HS Filmmakers Earn 12 Awards

filmweb.jpg
Locust Valley High School filmmakers took home seven first-place awards and 12 prizes in total in the 14th annual Locust Valley High School Film Festival. Judged by ABC Television’s film critic Sandy Kenyon, the students were recognized for their overall filmmaking talents.
 
Awards included first place in the categories of cinematography, editing, sound design, documentary, commercial, public service announcement and music video. Additionally, the Locust Valley team earned best performance by an actor and the Audience Choice Award. They won second place for comedy and sound design and third place for drama.
 
Twelve schools from the tri-state area participated in this year’s festival, submitting films in 11 categories for prejudging. The submissions were sent to film professors at Five Towns College who selected the finalists in each category. Those 63 films were shown at the festival and judged by Mr. Kenyon.
 
The film awarded best overall will be shown at the Long Island International Film Expo in July. Debra Markowitz, executive director of the Nassau County Film Advisory Board and vice president of the Long Island International Film Expo, presented the award and praised the quality of all of the submissions.
 
Five Towns College representative Theresa Donoghue selected two attendees at random to receive scholarships to the college.
 
Film teacher Roger Boucher said he was thrilled that his students’ hard work and dedication to their art paid off. Students from all four of his film classes and every grade won awards, including 10 students taking the subject for the first time.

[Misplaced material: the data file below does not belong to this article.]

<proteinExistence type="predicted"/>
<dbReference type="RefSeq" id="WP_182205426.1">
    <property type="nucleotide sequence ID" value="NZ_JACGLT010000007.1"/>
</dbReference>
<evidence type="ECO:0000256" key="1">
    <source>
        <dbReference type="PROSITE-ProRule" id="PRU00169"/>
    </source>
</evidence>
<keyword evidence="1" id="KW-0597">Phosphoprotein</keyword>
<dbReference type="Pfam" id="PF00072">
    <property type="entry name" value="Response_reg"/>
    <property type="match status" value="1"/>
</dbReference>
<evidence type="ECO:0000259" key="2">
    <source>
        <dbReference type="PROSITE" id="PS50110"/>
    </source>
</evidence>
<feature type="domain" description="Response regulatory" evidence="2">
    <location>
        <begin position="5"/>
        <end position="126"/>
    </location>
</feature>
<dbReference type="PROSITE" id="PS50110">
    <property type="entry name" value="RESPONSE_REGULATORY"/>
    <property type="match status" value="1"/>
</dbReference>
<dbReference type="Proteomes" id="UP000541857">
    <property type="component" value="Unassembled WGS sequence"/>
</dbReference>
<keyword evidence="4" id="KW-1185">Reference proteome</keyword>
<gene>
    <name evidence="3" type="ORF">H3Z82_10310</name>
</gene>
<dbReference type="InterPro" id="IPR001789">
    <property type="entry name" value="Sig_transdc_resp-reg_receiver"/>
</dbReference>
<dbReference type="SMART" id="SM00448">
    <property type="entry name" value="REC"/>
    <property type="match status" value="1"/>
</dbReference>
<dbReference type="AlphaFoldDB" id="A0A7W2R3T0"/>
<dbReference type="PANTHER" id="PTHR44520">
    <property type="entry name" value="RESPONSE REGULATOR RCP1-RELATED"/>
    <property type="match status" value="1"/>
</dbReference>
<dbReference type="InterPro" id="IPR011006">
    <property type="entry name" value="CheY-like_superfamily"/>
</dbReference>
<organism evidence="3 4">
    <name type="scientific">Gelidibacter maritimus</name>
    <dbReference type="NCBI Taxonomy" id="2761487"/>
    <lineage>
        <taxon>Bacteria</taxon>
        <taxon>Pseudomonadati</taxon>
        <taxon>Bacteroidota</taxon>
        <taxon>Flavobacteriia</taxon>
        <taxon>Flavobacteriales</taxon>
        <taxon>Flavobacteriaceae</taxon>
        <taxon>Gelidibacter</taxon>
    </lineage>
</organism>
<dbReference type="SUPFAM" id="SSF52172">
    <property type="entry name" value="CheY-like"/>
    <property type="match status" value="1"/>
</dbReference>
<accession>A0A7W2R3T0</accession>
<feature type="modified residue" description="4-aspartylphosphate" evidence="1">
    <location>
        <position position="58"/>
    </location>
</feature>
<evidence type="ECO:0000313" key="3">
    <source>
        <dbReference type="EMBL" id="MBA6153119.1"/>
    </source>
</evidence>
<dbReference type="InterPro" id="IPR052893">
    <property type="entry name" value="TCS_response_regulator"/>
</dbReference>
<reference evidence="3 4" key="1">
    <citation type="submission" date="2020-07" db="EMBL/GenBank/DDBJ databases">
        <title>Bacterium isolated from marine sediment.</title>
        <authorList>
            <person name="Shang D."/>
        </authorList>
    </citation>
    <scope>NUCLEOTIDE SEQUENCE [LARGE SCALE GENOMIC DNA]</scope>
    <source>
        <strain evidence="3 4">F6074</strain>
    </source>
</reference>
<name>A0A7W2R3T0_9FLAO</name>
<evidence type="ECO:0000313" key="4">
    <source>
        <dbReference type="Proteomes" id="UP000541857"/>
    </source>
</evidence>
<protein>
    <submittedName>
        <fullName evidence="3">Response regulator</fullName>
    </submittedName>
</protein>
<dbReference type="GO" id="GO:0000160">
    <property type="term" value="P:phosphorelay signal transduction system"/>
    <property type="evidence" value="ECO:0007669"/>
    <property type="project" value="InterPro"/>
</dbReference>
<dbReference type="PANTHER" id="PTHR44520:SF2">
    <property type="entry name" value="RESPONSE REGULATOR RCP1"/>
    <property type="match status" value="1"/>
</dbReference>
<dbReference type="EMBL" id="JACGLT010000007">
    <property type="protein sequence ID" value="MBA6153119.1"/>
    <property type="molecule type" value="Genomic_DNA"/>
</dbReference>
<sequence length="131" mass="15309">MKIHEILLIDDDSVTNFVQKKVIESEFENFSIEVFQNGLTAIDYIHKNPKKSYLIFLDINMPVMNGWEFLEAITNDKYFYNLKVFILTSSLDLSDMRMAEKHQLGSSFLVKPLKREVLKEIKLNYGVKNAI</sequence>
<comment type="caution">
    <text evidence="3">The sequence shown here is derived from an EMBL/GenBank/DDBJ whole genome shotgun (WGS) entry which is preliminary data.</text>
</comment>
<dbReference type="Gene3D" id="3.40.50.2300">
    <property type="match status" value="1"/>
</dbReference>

“All of the filmmakers put a lot of hours into their projects,” Mr. Boucher said. “Seeing their films play on a big screen, in front of hundreds of their peers, is an emotional experience. It’s a tremendous validation of their efforts.” 
 
Mr. Boucher said that the constructive criticism given by Mr. Kenyon is an important part of the festival. “Our young filmmakers take his suggestions and implement them to improve their films and ultimately that is the goal, for them to learn as much as possible,” he said.
 
Mr. Kenyon suggested that filmmakers look outside of their friend group for actors, pulling from the school’s theatrical program or even actors at a local college. “This can improve your films greatly,” he said. 

He also suggested having actors play their own age, rather than high school students playing middle-aged parents, for example. Lighting and sound were other topics he covered, while also stressing that often removing a few minutes from any film will be an improvement, saying that every scene should be necessary to the film.
 
Congratulations to all of the Locust Valley winners!
 
First Place, Cinematography:
“Sunrise” – Danny Dessner, Alec Miranda
 
First Place, Editing:
“Sunrise” – Danny Dessner, Alec Miranda
 
First Place, Sound Design:
“Sunrise” – Danny Dessner, Alec Miranda
 
First Place, Documentary:
“Repercussions” – Madeline Daly
 
First Place, Commercial:
“Heptybenzolite” – Anthony Bonadonna, Andrew Burkhard, Brian Graham, Teegan Rowe, Nick Sanchez
 
First Place, PSA:
“Lightsaber Safety” – Anthony Bonadonna, Andrew Burkhard, Brian Graham, Nick Sanchez
 
First Place, Music Video:
“Rolled” – Justin Manzi, Chris Muller, Ian Pedro, Raymond Weilert
 
Best Performance:
Darren McMahon – “The Job Interview”
 
Audience Choice Award:
“Stranded” – Marc Ambrosino, Danny Dessner, Anthony Madsen, Chris Madsen, John Madsen
 
Second Place, Comedy:
“The Job Interview” – Robert LaPollo, Natalia Mahoney, Darren McMahon
 
Second Place, Sound Design:
“Stranded” – Marc Ambrosino, Danny Dessner, Anthony Madsen, Chris Madsen, John Madsen
 
Third Place, Drama:
“Let It Out” – Chris Madsen, John Madsen, Alec Miranda, Hans Kiessling